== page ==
"The oldest and strongest emotion of mankind is fear. And the oldest and strongest kind of fear is fear of the unknown."

You've probably seen this quote before. Most likely on Twitter from a "fake deep" or "woke" person. The quote comes from H.P Lovecraft, who is possibly my favorite writer. I enjoy reading very much but I can never seem to find books that hold my interest, especially when it comes to horror. A lot of horror novels don't seem to bring me any sense of terror or dread. Except Lovecraft. Whenever I'm reading one of his works I can actually feel the terror as if I was watching a movie. He is able to do this to me through the use of a specific kind of horror story: Cosmic Horror.

What separates Cosmic Horror from average-ass horror is that it is centered more on the unknown. The goal of any cosmic horror story is to show how meaningless and insignificant one's life is in the grand scheme of things, and that everything that they believe is untrue. Don't ask why I like that sort of thing. One of the hallmarks is that it uses vague information to describe some incomprehensible god-like being and leaves your mind to fill in the blanks.

I pray to Cthullu every night....

One of the things that make these kinds of stories scarier is that they often feature rational, level-headed, and sometimes stoic protagonists. So the reveal that all the things that they've learned are meaningless. And if I'm being honest, I think the one thing that's scarier than the unknown is the fear of a meaningless life.

Because of these characteristics cosmic horror is firmly rooted in nihilism, whether the creators of the genre agree with it or not. Nihilism, or more specifically existential nihilism, is the belief that life has no inherent meaning. It states that human existence has absolutely no meaning in the grand scheme of things, and our lives and deaths mean nothing. As you can see, this is clearly the backbone of cosmic horror. All the unspeakable creatures that the protagonist witnesses are a testament to his own insignificance.

Its hard to create something in the cosmic horror genre. Because humans are so, y'know, human; we want our heroes to triumph over all the unspeakable evil. And to be honest, no one wants to see or read that shit. People want to be happy, and no one wants to think that maybe they're existence means nothing. That's not a pleasant thought. As such its hard to find any cosmic horror stories out there, especially ones that do it right. There is one, however.


Rick And Morty is, hands down, one of the funniest shows I've ever seen. It's also the scariest if you enjoy taking your cartoons too seriously. Rick is a nihilist taken to its logical extreme. He knows life has no meaning, so he has no problem doing whatever he wants at the cost of other people. Morty, I believe, is the rational human sucked into a cosmic horror tale. The show takes the standard tropes of cosmic horror and makes them funny. All the creepy, geometrically absurd creatures that are seen are played for laughs.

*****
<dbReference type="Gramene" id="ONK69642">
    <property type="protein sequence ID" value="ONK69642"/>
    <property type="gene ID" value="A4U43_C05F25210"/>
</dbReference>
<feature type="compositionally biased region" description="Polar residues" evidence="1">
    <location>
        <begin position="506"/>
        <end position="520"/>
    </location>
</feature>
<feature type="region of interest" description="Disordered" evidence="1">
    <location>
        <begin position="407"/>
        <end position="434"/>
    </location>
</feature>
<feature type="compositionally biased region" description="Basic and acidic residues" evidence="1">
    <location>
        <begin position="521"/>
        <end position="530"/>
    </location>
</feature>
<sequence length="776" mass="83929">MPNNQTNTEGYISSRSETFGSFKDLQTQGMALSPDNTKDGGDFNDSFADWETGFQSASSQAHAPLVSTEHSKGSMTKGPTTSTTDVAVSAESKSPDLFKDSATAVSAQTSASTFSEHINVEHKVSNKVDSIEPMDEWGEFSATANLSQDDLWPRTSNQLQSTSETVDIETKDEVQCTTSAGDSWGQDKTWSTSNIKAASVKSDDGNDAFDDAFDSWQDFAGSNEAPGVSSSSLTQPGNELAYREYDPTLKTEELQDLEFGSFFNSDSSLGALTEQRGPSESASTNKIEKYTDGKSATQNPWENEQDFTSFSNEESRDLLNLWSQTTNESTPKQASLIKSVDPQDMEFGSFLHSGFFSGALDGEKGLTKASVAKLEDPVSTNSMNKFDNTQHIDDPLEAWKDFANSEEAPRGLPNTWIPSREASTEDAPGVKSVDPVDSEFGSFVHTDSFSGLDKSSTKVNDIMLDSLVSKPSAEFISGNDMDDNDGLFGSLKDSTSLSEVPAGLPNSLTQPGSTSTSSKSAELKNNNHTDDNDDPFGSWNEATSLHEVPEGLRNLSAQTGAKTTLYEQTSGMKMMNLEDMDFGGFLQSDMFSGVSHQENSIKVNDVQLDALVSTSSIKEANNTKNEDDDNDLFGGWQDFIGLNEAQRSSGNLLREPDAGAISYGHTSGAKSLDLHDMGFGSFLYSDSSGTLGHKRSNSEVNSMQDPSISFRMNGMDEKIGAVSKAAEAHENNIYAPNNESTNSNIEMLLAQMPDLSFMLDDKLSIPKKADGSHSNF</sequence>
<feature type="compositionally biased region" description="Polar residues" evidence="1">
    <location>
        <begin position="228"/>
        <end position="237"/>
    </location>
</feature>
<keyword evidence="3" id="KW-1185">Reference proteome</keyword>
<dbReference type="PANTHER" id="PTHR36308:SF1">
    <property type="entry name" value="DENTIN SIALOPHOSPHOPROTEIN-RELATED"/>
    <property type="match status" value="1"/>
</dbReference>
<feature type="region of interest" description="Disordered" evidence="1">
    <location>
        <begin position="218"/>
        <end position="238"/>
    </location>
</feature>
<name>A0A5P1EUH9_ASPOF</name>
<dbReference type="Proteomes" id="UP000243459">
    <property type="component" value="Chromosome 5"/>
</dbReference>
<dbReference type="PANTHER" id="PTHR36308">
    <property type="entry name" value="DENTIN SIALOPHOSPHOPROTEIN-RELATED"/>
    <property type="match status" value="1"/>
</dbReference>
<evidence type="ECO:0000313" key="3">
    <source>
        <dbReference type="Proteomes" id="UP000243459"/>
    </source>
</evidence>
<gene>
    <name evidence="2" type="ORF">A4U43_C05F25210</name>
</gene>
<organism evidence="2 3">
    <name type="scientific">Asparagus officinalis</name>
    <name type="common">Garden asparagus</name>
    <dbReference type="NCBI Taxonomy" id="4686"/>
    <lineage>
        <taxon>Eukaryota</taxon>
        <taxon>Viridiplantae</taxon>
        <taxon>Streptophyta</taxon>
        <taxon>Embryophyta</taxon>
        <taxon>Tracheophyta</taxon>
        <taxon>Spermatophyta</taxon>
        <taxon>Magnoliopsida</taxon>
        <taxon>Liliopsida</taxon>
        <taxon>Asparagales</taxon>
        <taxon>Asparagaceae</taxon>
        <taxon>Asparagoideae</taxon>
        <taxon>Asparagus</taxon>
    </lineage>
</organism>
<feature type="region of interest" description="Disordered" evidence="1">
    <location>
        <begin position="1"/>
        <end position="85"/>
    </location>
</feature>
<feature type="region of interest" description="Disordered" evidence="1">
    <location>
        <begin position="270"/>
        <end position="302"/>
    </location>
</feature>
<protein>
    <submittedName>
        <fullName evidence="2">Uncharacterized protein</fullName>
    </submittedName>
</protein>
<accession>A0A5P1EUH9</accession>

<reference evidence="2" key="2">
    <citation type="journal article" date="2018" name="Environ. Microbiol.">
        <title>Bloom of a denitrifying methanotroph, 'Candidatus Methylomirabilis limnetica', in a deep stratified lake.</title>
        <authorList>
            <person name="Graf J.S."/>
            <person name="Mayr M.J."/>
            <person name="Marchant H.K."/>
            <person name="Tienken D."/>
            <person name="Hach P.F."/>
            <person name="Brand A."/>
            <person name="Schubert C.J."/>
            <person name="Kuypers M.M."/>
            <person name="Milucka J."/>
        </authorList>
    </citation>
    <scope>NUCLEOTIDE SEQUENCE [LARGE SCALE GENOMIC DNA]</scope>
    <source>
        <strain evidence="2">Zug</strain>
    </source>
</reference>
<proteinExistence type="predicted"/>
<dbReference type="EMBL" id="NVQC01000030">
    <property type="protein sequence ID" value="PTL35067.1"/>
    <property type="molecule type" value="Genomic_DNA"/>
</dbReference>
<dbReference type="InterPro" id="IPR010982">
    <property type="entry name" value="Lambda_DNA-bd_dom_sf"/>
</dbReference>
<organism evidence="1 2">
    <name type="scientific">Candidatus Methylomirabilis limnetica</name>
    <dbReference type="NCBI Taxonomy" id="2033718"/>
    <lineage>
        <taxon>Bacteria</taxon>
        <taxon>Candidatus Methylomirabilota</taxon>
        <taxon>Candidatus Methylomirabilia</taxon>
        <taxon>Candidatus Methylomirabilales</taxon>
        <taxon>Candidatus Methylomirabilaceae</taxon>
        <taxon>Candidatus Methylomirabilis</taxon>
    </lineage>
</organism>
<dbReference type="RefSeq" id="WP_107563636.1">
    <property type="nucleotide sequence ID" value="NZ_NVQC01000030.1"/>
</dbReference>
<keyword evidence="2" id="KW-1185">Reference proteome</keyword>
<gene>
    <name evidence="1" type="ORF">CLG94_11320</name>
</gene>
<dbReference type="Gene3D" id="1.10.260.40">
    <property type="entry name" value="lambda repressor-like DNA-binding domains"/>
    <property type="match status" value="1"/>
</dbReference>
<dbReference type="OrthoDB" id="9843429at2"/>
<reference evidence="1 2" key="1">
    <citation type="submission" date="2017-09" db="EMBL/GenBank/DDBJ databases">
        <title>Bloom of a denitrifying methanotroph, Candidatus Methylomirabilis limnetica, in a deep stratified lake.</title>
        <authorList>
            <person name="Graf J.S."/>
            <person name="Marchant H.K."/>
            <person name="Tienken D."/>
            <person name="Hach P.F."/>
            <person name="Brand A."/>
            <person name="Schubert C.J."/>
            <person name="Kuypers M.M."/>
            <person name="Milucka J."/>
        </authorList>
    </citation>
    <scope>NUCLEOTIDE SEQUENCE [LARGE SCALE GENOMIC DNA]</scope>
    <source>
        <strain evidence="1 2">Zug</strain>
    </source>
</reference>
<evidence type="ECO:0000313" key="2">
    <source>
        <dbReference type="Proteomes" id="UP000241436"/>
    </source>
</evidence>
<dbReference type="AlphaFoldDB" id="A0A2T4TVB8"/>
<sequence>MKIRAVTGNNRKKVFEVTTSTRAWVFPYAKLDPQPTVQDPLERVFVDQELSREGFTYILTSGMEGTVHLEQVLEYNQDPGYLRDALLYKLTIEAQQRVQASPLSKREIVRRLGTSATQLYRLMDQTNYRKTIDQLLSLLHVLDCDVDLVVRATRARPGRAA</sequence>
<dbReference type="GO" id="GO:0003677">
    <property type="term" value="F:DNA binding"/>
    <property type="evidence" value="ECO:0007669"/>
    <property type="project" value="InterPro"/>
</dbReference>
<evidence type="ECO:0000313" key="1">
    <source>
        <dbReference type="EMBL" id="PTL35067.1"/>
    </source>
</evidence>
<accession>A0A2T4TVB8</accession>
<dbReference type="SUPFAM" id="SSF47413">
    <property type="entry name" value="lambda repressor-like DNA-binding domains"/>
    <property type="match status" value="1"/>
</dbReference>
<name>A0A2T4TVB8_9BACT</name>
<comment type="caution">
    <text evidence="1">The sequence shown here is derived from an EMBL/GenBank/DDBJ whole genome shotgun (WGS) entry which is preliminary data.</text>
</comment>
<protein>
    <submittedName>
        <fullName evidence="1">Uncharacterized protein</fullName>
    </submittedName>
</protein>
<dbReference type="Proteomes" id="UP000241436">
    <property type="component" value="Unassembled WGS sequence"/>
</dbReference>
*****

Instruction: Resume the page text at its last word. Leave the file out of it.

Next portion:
For example, there is an episode where Rick introduces the Meeseeks, which are an alien race meant to perform a single task, and then they die. Morty's dad Jerry ends up summoning a bunch of them to help him with his golf swing. After he gives up they continue agonizing about the pain of their existence and how meaningless they are. It's pretty funny. And disturbing. But mostly funny

There's another episode where some mind altering parasites invade the family and implant memories of people who don't actually exist. Look at the person next to you. You have all kinds of memories with them (unless you're on the bus or something). Now imagine that everything you remember about them was never there until a few minutes ago. All the experiences you've shared aren't real. That person isn't even real. Its hard isn't it? It's inconceivable that this person that you've shared so many experiences with doesn't actually exist. The family ends up killing all of them.

What kinda world are we living in where we can't even trust our memories?

There's another episode where we find that there is something wrong with Rick's car battery. It turns out that Rick created a whole universe in order for a single planet in that said universe to generate electricity for his car. We find out later that someone on this planet has done the same thing, and created another universe to generate electricity for his planet. What if someone told you that the only reason you're here is to pump gas. Same thing. There's even an episode where some planet sized aliens draft the earth into a singing competition. The people immediately make it their god.

There are too many examples to go through, but there's one thing that Morty said that really stuck with me. In an earlier episode, Rick and Morty had basically doomed their planet. So they went to another reality where the crisis was averted. The difference is that this new reality's Rick and Morty died in an accidental explosion. Rick and Morty literally walk in on their own dead bodies. There is a callback later in the season where Morty explains this to his sister. And he says this: "Nobody exists on purpose, nobody belongs anywhere, everybody's gonna die. Come watch T.V." An attitude like that is something that I think is missing in nihilism. Okay, so you're life has no meaning. Why should that stop you from doing what you do?